Ralph Fletcher on boy writers and his new book

As the father of four sons and the author of countless nonfiction and fiction books, Ralph Fletcher has a natural interest in boys and writing. He has spent the last several years working with boy writers and their teachers, as well as interviewing other male authors about writing for boys. Ralph shared his insights on the subject in Boy Writers: Reclaiming Their Voices and in his video, Dude, Listen to This. Now he has written a book for students (fourth grade and up) called Guy-Write: What Every Guy Writer Needs to Know, published by Henry Holt and Co.

Ralph talked about the new book and about engaging boy writers in a recent conversation with Stenhouse General Manager Dan Tobin. Leave a comment or ask a question — we will pick a random winner to receive a signed copy of Boy Writers and Guy-Write.

Let’s start with the new book. How do you see Guy-Write being used in a classroom? And how does it relate to Boy Writers?

Teachers are the audience for Boy Writers: Reclaiming Their Voices. I wanted to give teachers a deeper understanding of boy writers, and to suggest concrete ways we might widen the circle for them.  I ended each chapter with a practical section titled “What Can I Do In My Classroom?” Here I list concrete steps teachers can take to engage boy writers.  I think teachers will appreciate Guy-Write, but in fact I wrote this book for boy writers. I wanted to make a book you could hand to a boy writer, a book that would speak to him in a voice that is anecdotal, friendly, but also serious. The message of the book is: Let’s look at a range of subjects and genres that guys want to write about, as well as some practical tips and strategies you can use to strengthen your own writing.

In both books, you talk about edgy topics that boys might like to write about, including violence and bathroom humor. In your interview with Jon Scieszka in Guy-Write, he discusses writing about things like pee, vomit, and war.  What’s your advice for teachers on where to draw the line when it comes to letting boys choose topics?

While there’s no universal line for these issues, I would ask teachers to consider how they might give boys more leeway in terms of topic, language, and humor. If you do them more freedom, you’ll get more engagement. Consider this story a teacher told me:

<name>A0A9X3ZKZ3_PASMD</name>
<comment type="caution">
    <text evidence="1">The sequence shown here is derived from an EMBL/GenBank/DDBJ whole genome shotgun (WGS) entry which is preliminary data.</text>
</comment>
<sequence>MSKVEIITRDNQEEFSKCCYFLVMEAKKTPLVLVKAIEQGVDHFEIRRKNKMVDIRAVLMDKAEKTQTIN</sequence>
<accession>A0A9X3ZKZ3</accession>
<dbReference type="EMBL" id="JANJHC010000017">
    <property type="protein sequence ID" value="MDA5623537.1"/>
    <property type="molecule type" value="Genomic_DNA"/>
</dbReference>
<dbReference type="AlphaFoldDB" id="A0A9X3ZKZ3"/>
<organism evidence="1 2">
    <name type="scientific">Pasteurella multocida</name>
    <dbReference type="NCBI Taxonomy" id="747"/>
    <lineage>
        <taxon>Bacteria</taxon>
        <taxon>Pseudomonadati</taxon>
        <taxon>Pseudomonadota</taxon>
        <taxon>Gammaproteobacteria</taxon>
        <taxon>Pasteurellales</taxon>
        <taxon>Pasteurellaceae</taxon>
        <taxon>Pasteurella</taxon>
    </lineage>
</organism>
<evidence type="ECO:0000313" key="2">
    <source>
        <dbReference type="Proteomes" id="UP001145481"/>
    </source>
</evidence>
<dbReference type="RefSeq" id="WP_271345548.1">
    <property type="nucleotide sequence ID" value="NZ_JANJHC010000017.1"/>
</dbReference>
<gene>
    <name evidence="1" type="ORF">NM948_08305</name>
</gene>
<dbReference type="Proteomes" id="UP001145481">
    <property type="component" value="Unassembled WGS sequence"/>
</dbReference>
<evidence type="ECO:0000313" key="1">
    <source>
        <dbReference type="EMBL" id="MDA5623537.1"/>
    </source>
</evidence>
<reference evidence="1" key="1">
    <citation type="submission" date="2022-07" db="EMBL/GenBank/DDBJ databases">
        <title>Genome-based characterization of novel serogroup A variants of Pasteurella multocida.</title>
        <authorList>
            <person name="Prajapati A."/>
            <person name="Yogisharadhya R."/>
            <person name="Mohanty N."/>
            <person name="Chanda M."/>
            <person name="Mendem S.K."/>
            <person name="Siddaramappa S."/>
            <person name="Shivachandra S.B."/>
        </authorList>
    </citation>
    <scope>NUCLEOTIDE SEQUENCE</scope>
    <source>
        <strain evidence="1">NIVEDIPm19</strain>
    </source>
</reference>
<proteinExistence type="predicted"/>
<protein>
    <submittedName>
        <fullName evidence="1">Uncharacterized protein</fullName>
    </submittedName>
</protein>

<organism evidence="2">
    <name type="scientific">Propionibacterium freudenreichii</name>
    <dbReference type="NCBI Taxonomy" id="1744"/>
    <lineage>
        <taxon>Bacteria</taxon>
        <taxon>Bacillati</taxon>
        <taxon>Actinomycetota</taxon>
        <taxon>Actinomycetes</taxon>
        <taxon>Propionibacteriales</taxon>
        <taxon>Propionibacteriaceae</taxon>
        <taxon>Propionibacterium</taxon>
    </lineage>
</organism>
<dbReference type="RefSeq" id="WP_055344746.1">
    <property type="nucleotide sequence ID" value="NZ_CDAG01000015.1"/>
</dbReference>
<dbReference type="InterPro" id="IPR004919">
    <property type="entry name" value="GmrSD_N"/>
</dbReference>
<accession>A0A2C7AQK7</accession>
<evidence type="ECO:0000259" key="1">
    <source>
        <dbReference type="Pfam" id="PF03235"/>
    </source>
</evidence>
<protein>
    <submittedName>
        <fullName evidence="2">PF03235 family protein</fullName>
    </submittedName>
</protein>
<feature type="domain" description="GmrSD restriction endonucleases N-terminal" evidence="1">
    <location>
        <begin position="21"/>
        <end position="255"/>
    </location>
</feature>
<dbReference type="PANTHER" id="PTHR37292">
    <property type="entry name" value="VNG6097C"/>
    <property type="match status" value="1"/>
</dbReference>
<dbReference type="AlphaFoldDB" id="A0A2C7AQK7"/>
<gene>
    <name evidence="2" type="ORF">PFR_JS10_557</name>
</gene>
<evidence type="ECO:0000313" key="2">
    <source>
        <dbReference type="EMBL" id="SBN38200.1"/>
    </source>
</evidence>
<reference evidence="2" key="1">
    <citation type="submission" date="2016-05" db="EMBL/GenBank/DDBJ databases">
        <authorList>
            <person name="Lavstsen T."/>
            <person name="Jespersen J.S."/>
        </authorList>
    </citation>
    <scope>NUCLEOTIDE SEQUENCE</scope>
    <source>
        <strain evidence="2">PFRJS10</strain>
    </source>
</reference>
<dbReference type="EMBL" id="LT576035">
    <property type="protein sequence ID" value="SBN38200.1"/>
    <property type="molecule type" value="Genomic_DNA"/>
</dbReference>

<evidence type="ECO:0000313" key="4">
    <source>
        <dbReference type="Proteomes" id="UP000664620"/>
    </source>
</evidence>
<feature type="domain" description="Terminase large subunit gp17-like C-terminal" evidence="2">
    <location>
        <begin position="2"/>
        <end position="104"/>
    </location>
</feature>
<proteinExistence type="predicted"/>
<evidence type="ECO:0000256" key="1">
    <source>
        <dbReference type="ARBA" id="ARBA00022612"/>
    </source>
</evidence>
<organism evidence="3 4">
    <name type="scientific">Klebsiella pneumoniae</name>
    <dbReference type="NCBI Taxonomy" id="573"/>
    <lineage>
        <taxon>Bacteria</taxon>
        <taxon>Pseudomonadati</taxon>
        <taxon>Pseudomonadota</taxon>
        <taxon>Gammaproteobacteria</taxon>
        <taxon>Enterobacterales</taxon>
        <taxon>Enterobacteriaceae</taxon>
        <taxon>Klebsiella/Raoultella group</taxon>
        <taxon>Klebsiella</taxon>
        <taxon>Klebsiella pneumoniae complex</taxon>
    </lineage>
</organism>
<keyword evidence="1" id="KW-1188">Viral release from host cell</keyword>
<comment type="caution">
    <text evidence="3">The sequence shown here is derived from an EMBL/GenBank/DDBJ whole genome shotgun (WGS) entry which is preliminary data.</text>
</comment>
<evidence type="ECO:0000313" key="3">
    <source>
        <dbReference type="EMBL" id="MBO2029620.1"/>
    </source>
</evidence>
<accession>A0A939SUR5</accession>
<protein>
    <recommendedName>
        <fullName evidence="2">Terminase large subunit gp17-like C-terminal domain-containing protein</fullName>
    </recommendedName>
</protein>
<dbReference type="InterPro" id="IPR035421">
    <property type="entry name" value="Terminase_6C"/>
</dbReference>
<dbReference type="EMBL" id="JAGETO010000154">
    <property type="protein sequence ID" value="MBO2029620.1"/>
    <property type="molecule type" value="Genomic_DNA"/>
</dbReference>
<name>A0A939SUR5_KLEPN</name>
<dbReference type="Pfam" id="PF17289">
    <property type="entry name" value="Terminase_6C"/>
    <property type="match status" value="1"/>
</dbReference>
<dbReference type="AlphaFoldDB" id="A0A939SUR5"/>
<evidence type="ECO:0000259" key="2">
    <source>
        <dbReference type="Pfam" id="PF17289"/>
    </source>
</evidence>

“Early in the school year one of my first grade students made a story with a picture of a man and a thought bubble above his head. It said: ‘This man dreamt of sumbody who fartd.’ I was going to deem Michael’s story to be inappropriate, but I had just read your book BOY WRITERS, so I decided to try a different approach. Next day I handed back the stories one by one. I could see that Michael was getting nervous. Finally I got to his piece. When I read it out loud the other kids laughed, as I knew they would. Then I held up the book Walter The Farting Dog and I said: ‘Michael’s story made us laugh, just like this book did when we read it. Good writing can make us laugh.’ I figured that this was the first piece Michael would share during the school year. If he had a bad experience, well, I feared it might affect his entire year, so I wanted to make it positive, and it was. Michael was beaming.”

In this story, I appreciate the teacher’s willingness to rethink her practice. It’s not always easy to change! Of course, the teacher is responsible for the tenor and decorum in the classroom. Ultimately, the teacher can put forth his/her own “line in the sand” (as to what is and is not permissible) but you could also indicate a willingness to rethink and revisit this issue as the year progresses. Students will respect that.

In your chapter on sports writing, you zero in on two common problems: overuse of clichés and too many boring play-by-play details. How do you teach students to recognize when they might be boring their readers?

I write for myself. I am my first reader, and I believe that people are far more alike than we would like to admit. Thus, I assume that what’s interesting to me will be interesting to the reader. The problem, of course, is that the boy writer who played in the “big game” will in fact find every pitch highly interesting! Because he participated he may be oblivious to the reader’s boredom.

There are some developmental issues at play here. Up to and including third grade students will tend to write bed-to-bed (or play-by-play) stories. But by fourth grade students can be taught the power of summarizing. That allows a writer to skip the boring parts, to deal with six or seven innings in one brief paragraph, and then slow down at the most crucial moments.

There’s a lot of talk these days about the emphasis the Common Core Standards place on nonfiction and on analytical writing and argument [though Appendix A of the Standards defines narrative as “creative fictional stories, memoirs, anecdotes, and autobiographies.”] Do you worry that creative writing may get squeezed out?